1908 - Hector Powe and the “HP CuT”
Having learnt his trade from his father, the 19th Century tailor Wilton Powe, Hector launched his own firm in 1908 in Bishopsgate in the City of London. Development of the business was halted by the First World War, as Hector served in the Army.
Early Hector Powe catalogue sketch by the fashion artist, F. Whitby Cox
Hector felt that men’s fashion was ripe for change after the War. Men, and more importantly, their wives and girlfriends, had become accustomed to the athletic, more masculine lines of service uniform. They did not want to return to the narrow, cramping style of the pre-1914 era.
F. Whitby Cox sketch of a Hector Powe double-breasted dinner jacket.
So Hector endeavoured to provide gentlemen with a more stylish silhouette. This was known as the HP Cut, a pioneering form of ‘New Tailoring'.
F. Whitby Cox sketch of a Hector Powe evening tailcoat
1930s - The West End Touch
Hector was then joined by his two younger brothers, Lungley and Leslie, which helped give the business a distinctly family feel at their new Regent Street headquarters.
Single Breasted Lounge Suit advertisement – 1936
Obsessed with the notion of elegance, the three Powe brothers successfully captured that most enigmatic characteristic of London luxury, “the West End touch”.
Hector Powe A/W 1934 advertising campaign in Tatler
Hector Powe and the Second World War
As Hector Powe grew and diversified, it became synonymous with British quality. During the Second World War, the house famously specialised in producing Officers’ uniforms.
Hector Powe Officers’ Uniform advertisement in the Illustrated London News – 1939
With the same attention to detail and quality that distinguished their luxury menswear, their impeccable Officers’ uniforms secured Hector Powe’s status as a national treasure.
Naval Officer Uniform advertisement in Tatler, 1942
The RAF Officer’s uniform in particular, fostered a patriotic affection for Hector Powe that reverberated beyond fashion.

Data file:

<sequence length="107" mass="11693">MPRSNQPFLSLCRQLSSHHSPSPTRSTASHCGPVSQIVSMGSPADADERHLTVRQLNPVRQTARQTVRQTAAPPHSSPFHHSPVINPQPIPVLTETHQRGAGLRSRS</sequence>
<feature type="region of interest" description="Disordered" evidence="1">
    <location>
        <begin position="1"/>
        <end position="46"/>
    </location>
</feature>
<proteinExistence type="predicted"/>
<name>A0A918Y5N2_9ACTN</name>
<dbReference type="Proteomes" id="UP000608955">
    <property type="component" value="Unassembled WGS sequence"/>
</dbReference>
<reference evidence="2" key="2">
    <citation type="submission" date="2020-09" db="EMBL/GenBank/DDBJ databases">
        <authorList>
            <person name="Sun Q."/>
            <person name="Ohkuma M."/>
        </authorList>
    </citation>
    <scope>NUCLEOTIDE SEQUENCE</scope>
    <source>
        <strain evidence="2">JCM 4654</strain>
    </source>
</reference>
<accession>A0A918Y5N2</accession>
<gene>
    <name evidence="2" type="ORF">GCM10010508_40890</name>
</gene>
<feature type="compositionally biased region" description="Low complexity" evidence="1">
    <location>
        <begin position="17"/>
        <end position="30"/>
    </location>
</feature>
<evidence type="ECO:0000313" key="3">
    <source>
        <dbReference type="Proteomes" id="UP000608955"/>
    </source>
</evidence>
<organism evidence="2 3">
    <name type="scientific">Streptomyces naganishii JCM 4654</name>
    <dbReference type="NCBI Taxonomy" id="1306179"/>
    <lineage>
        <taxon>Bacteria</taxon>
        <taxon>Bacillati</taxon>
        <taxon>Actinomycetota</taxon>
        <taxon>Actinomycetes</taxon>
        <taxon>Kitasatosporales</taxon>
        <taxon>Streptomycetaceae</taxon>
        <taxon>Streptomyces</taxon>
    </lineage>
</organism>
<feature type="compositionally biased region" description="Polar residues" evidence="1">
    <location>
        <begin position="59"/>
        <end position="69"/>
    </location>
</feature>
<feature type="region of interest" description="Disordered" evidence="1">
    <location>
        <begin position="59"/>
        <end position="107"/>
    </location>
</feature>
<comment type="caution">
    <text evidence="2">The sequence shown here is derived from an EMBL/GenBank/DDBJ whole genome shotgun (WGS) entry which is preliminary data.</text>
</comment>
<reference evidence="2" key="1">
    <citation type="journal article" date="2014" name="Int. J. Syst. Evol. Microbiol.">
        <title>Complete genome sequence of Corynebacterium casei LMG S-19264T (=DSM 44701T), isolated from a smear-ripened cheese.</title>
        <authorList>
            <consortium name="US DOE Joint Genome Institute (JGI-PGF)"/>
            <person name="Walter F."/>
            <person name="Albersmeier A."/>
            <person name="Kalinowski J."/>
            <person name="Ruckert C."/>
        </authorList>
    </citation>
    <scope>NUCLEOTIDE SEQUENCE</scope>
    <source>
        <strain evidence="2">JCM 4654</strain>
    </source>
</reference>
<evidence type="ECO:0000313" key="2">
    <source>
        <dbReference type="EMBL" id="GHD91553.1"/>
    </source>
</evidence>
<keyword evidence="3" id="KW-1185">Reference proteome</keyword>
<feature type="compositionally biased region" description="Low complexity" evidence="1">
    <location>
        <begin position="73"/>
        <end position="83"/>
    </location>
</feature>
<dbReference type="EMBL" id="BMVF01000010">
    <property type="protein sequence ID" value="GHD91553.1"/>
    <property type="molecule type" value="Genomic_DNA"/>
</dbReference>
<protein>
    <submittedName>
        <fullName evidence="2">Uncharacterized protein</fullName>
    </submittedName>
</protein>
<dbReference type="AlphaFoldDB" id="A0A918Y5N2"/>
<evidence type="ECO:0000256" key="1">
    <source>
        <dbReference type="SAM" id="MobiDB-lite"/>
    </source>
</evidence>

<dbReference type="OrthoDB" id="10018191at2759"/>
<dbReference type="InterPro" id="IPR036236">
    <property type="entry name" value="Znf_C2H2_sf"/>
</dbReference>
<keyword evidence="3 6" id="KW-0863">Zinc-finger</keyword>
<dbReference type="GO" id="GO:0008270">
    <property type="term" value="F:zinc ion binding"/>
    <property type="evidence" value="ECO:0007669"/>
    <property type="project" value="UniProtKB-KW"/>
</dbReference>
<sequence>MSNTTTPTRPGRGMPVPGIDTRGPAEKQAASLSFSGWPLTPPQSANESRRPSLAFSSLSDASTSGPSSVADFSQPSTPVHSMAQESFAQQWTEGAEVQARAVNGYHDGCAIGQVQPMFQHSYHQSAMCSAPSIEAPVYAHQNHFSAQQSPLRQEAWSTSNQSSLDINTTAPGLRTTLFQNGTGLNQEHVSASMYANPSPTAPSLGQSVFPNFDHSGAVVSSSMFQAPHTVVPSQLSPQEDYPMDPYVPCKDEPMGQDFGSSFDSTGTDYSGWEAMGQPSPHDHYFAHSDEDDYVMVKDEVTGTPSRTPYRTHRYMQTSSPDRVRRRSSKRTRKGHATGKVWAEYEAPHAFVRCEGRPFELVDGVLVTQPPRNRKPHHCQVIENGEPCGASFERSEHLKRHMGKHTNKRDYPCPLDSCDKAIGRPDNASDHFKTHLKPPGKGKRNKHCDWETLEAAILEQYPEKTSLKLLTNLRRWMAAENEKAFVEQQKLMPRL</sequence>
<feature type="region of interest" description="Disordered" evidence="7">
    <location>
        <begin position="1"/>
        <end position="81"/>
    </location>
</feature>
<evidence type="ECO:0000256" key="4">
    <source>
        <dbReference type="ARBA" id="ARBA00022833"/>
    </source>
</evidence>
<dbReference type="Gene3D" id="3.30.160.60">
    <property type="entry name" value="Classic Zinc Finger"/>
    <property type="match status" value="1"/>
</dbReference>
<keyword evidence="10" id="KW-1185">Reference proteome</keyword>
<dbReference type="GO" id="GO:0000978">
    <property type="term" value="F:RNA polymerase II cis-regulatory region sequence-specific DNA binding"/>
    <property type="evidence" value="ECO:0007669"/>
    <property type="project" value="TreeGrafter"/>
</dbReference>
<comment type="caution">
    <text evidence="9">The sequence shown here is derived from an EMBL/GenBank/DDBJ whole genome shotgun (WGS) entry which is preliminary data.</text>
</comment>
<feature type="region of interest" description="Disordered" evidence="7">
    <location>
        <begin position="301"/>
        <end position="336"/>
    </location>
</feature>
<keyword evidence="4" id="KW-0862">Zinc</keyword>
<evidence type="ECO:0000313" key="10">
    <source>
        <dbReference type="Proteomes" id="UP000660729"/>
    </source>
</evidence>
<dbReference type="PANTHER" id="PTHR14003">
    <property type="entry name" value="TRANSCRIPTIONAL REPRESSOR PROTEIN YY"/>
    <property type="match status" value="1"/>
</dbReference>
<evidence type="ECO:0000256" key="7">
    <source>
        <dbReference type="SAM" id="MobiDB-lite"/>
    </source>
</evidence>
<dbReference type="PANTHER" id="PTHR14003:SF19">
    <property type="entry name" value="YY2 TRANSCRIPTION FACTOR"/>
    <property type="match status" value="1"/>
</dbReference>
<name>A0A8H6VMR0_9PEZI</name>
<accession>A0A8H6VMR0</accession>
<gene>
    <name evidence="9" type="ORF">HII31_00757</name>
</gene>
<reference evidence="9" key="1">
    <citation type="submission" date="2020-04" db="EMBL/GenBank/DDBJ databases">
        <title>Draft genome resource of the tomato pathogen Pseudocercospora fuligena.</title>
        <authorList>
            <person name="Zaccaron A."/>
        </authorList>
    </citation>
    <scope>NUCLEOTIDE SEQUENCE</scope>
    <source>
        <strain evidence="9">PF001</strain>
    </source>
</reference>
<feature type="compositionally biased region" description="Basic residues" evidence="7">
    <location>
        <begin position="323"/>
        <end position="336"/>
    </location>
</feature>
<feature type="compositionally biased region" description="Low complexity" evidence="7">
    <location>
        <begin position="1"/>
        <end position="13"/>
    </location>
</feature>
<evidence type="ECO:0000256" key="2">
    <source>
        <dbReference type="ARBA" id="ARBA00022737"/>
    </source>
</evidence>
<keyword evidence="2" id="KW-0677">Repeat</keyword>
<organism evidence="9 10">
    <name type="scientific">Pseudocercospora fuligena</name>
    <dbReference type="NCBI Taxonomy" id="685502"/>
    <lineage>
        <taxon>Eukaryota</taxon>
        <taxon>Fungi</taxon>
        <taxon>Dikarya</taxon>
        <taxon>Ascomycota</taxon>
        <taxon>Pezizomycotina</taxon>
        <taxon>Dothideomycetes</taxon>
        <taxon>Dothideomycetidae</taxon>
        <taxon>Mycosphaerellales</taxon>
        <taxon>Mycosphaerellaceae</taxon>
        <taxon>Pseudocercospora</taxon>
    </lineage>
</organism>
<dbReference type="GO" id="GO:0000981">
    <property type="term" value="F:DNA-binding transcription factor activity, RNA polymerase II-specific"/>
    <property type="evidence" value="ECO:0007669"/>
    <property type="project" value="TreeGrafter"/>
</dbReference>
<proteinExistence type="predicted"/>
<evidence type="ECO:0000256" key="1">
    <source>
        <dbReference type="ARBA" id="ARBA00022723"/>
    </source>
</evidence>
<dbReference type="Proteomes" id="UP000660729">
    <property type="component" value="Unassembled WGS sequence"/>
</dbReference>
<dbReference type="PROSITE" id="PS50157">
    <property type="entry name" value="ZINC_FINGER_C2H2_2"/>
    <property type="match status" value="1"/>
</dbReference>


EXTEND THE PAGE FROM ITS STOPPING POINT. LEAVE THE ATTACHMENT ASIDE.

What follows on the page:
Hector Powe’s famous RAF Officer’s Uniform
This jacket was worn by Pilot Officer Frederick Harrold, a Hurricane pilot who was killed in action during the Battle of Britain.
Hector Powe RAF Pilot’s Uniform in the Imperial War Museum, London
1950s - LUXURY OUTFITTERS FOR Men and Women
As Britain gradually raised itself from the devastation of the Second World War, there was a global renaissance in London style. A creative pioneer in the 1950s, Hector Powe diversified into luxury outfitters for both men and women.
Watercolour from Hector Powe catalogue, 1952
In this new era, Hector Powe led the way in creating elegant and exquisite outfits for the ever-changing social landscape of the 50s.
Hector Powe Town and Country Suits, 1952
Hector Powe and the RAF
In 1961, after four years of experiments at the Institute of Aviation in Farnborough, Hector Powe and the RAF unveiled their new high-altitude flying suit.
The RAF and Hector Powe – “Per ardua ad astra”
The suit had to withstand the new near-Astronaut role of high-altitude flying, 10 miles up in an atmosphere that could boil blood.
Crucially, the new uniform had to adhere to the Geneva Convention so that any pilot found in enemy territory would not be treated as a spy.
Seen below being worn by new pilots at RAF College Cranwell in 1961.
The new RAF Uniform presented by Hector Powe outside 165 Regent Street
1960s - Lungley Powe & “The Quiet Revolution”
Following the death of Hector Powe, the house was led by his younger brother, Lungley Powe, through the 1960s.
Sharing his brother’s vision, Lungley was determined that Hector Powe would once again change the silhouette of English tailoring to meet the needs of the Modern Gentleman.
Lungley invited these gentlemen to “Quietly join the Hector Powe revolution”.
“Business Lunch”, Hector Powe advertisement, 1962
“No guns. No barricades. Just a revolutionary collection of entirely new styles designed by Hector Powe for the man who thinks young. Closer cut, narrower waists, higher jacket buttons and incomparable craftmanship” - Lungley Powe
The Glen Urquhart suit (L) and the Gun Club suit (R), made from Scottish worsted. 1964
1973 - 2008 Burberry x Hector Powe
Under the stewardship of Lord Wolfson, the Scottish businessman and philanthropist, Hector Powe was merged with Burberry in 1973, with Hector Powe operating as a luxury label within the wider company.
The Equestrian Knight logo of “Burberrys” (as it was known in 1973)
Through this partnership, the iconic names of Hector Powe and Burberry were synonymous with British luxury across the globe.
The iconic Burberry x Hector Powe trench coat
“Hector Powe by Burberrys” entered the lexicon of British street subculture, with tribes such as Mod revivalists, second-wave Skinheads, Suedeheads, and even Football Casuals choosing these collaborative pieces as part of their carefully curated uniforms.
Hector Powe by Burberrys – Street style uniform
LUxury Men’s Accessories by Hector Powe
In 2018 after a period of dormancy, Hector Powe was relaunched by Hector’s great-grandnephew, Oliver Powe, as this British institution begins the next chapter of its unique story.
Hector Powe’s commitment to luxury and unrivalled quality remains steadfast. Our long-awaited re-launch collection of silk accessories reflects an ambitious vision for the sartorial needs of the modern gentleman.
All Hector Powe ties and pocket squares are made with the finest silk and are hand-finished by master craftsmen.
Our printed ties are finished with a single iconic thread below the Hector Powe label, the craftsmen’s stamp of quality, whilst our pocket squares are printed in England with hand-rolled hemming, meaning no one edge is the same.